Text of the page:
Egyptians irked by official bid to curb protests
CAIRO -- A government push to dramatically restrict Egyptians’ right to protest is drawing a storm of -- yes -- protest.
Disparate political groups, together with human rights organizations, have united in vocal opposition to proposed new rules that would make it all but impossible to stage a large-scale march or rally, unless its purpose was to glorify the government or the army.
The measure, whose outlines were reported by state media this week, has been approved by the Cabinet, though interim President Adly Mansour has yet to sign it into law.
Under the measure, would-be demonstrators would have to report their plans in advance to law enforcement officials, who could forbid, postpone or order the relocating of any gathering. In addition, authorities could decree no-protest zones around public buildings and other key sites, including the presidential palace.
In Egypt, where street protests became embedded in popular culture with the uprising that overthrew autocratic president Hosni Mubarak in 2011, commentators across the spectrum said peaceful demonstrations were now regarded by most Egyptians as a political birthright -- too late, in other words, to pull in the reins.
The current military-backed government, however, has reacted harshly to street protests, frequently firing live ammunition at unarmed marchers. Less than two weeks ago, 57 demonstrators were killed in a single day, most of them from gunshots, when rival groups staged rallies on Egypt’s Oct. 6 army day.
The Muslim Brotherhood, which is demanding the reinstatement of deposed Islamist president Mohamed Morsi, has absorbed the brunt of the security forces’ armed response to civil unrest. Nearly 1,000 of Morsi’s followers were killed in mid-August when police and soldiers violently broke up protest camps set up in the capital and elsewhere.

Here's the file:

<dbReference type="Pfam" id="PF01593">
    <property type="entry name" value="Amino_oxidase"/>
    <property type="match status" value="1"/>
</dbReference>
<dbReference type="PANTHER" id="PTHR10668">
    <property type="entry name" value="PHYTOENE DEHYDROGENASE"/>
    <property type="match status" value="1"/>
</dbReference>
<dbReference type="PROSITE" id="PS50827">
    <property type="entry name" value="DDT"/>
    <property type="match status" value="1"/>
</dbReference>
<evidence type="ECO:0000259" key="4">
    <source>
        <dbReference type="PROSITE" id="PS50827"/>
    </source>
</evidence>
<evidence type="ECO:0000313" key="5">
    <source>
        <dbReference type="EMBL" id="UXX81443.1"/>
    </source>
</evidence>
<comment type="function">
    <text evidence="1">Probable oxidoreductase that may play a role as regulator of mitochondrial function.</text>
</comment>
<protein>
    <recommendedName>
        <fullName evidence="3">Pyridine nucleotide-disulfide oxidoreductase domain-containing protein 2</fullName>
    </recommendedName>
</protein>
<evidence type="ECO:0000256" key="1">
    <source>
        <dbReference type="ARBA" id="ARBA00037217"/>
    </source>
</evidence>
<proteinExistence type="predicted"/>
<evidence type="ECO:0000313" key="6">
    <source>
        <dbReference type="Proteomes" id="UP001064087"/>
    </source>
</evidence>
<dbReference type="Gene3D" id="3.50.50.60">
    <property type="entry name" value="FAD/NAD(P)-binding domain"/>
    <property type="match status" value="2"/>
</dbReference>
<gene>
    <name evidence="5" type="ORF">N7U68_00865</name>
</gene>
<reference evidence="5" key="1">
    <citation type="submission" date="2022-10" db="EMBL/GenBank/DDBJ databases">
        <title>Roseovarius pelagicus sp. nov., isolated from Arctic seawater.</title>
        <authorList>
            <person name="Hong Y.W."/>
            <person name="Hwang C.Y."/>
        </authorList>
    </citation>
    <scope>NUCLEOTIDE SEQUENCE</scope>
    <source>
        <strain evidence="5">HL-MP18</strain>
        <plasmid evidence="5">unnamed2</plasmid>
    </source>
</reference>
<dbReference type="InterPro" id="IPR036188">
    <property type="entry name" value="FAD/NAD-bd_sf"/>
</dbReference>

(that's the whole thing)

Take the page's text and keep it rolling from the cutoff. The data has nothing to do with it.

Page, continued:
But even those who cheered the Brotherhood’s downfall say banning demonstrations is not the answer. One of the latest grass-roots political movements to weigh in with strong objections is Tamarod, or Rebel, which was a driving force behind the summer’s enormous public rallies that spurred the army to oust Morsi on July 3.
“Any law that limits the rights of peaceful protesting ... is unjust,” said Tamarod spokesman Mohammad Abdelaziz. Other major factions or parties coming out against the law include the April 6 movement, which helped bring down Mubarak, and Nour, a party that champions the conservative Salafist brand of Islam. Human rights groups have also denounced the restrictions.
Authoritarian actions by the Egyptian government have become a serious point of contention with Western governments, including the Obama administration. The U.S. earlier this month suspended some military aid as a sign of displeasure with the crackdown against the Brotherhood and what American officials have described as other measures incompatible with democracy.
With most of the country shut down for the past week for the feast of Eid al-Adha, one of the year’s main Muslim holidays, commentators took to social media to fume about the proposed restrictions.
“You do not go into the streets after this law!” exclaimed a well-known blogger whose Twitter handle is Zeinobia. A former parliamentarian, Mostafa El-Naggar, went on Facebook to liken the draft measure to the offspring of a union of Mubarak and the Brotherhood.
“Regulating protests in Egypt is wishful thinking,” analyst Amro Ali tweeted.
After Friday’s noon prayers, often a lightning rod for protests, authorities as usual kept a tight lid on attempted assemblies by Morsi backers. Sensitive sites were cordoned off by phalanxes of police and soldiers, with armored personnel carriers blocking streets leading to iconic protest venues such as Cairo’s Tahrir Square.
Special correspondent Ingy Hassieb contributed to this report from Alexandria, Egypt.
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